FCA Policy Statement
The Financial Conduct Authority has finally published its Policy Statement (PS14/12) on a new capital framework for SIPP operators, following a consultation starting in November 2012. The principles and framework of the increased capital requirements remain unchanged from the initial 2012 proposals, but FCA was persuaded by responses to the consultation paper to make some important changes. Amongst these is a doubling of the transitional period for the introduction of the new framework from the one year initially proposed to two years. The new rules will therefore come into effect on 1 September 2016.
Changes from initial proposals
As initially proposed, capital requirements will be calculated on the basis of an Initial Capital Requirement (“ICR”) linked (non-linearly) to the SIPP operator’s Assets Under Management (“AUM”) plus a Capital Surcharge (“CS”) related to the percentage of plans containing ‘non-standard assets’. A number of adjustments have been made to the original plans:
- The formula for calculating the ICR has been adjusted to reduce what was agreed to be a disproportionately heavy burden on smaller SIPP operators.
- The capital requirements only need to be calculated quarterly, reducing the administrative burden on the SIPP operators.
- A number of additional asset classes have been added to the ‘standard assets list’, i.e. these will not attract a CS penalty. These are: bank account deposits; physical gold bullion; National Savings and Investment products; UK commercial property; and units in regulated collective investment schemes (in all cases subject to the proviso that investments should only be classified as standard assets if they could be realised within 30 days).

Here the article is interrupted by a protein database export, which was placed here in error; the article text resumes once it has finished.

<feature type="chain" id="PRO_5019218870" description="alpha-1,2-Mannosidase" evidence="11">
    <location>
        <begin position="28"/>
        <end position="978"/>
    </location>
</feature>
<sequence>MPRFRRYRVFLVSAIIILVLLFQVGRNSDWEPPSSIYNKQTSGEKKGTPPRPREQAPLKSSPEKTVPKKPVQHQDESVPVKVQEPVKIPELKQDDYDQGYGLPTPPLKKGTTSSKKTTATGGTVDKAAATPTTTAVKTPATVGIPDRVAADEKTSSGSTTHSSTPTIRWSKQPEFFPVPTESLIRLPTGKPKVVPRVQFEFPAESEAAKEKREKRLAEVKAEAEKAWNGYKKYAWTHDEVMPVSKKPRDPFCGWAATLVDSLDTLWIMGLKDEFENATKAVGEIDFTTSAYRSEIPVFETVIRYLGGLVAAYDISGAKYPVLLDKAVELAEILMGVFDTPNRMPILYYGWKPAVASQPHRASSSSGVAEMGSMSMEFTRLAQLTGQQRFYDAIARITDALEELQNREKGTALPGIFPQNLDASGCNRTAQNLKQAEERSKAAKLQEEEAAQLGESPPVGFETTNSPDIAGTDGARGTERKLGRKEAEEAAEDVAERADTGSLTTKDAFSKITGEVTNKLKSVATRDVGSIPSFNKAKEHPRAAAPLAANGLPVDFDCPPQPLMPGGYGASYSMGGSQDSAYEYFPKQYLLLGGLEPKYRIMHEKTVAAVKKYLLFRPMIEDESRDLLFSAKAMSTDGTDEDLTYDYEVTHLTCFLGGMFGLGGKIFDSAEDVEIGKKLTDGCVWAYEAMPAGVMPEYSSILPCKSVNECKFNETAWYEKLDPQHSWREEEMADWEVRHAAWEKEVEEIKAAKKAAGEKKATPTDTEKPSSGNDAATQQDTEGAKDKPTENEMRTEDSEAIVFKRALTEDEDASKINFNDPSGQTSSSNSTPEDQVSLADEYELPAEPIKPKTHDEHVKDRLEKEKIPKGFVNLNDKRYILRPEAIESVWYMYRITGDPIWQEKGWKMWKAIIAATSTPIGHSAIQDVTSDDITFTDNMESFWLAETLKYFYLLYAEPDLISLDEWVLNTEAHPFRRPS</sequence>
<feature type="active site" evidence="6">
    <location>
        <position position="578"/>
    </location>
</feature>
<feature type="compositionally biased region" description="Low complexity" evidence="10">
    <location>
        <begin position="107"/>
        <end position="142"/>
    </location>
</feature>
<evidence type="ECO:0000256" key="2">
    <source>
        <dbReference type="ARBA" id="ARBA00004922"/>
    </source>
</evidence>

These changes are likely to reduce the administrative burden on SIPP operators compared to initial proposals and the extended transition period is welcome but calculation of both the ICR and the CS remain complex and, as FCA acknowledges, subject to imperfections in valuation methods.
The addition of UK commercial property to the standard assets list will be particularly welcome to many SIPP operators.
Preparing for the transition
SIPP operators are encouraged to consider the implications for their businesses now and, in particular, they should calculate whether they are likely by 1 September 2016 to require additional capital.
FCA asks that any SIPP operator considering an exit from the market contact them in order that an orderly transition can be arranged.
The Policy Statement in Context
FCA claims that the increased capital requirements and the imposition of a CS surcharge reflect the high costs of transferring assets between schemes in the event of SIPP operator failure. FCA intends that these changes will reduce the chance that such costs have to be funded out of pension pots and increase market confidence in the sector.
FCA refers to its ‘Dear CEO’ letter to SIPP operators dated 21 July 2014 which highlighted what it saw as the continuing failures of SIPP operators to comply with prudential rules or to carry out appropriate due diligence on proposed investments. This followed publication of final guidance for SIPP operators in October 2013 that also drew attention to what the FCA considered to be SIPP operators’ senior management’s overconfidence in their compliance with regulatory requirements and ‘a widespread poor understanding of their regulatory responsibilities for the quality of the business they administer’. FCA has made clear that unless it sees substantial improvement in the areas it has highlighted, it will revisit the sector, potentially imposing further capital requirement increases on SIPP operators.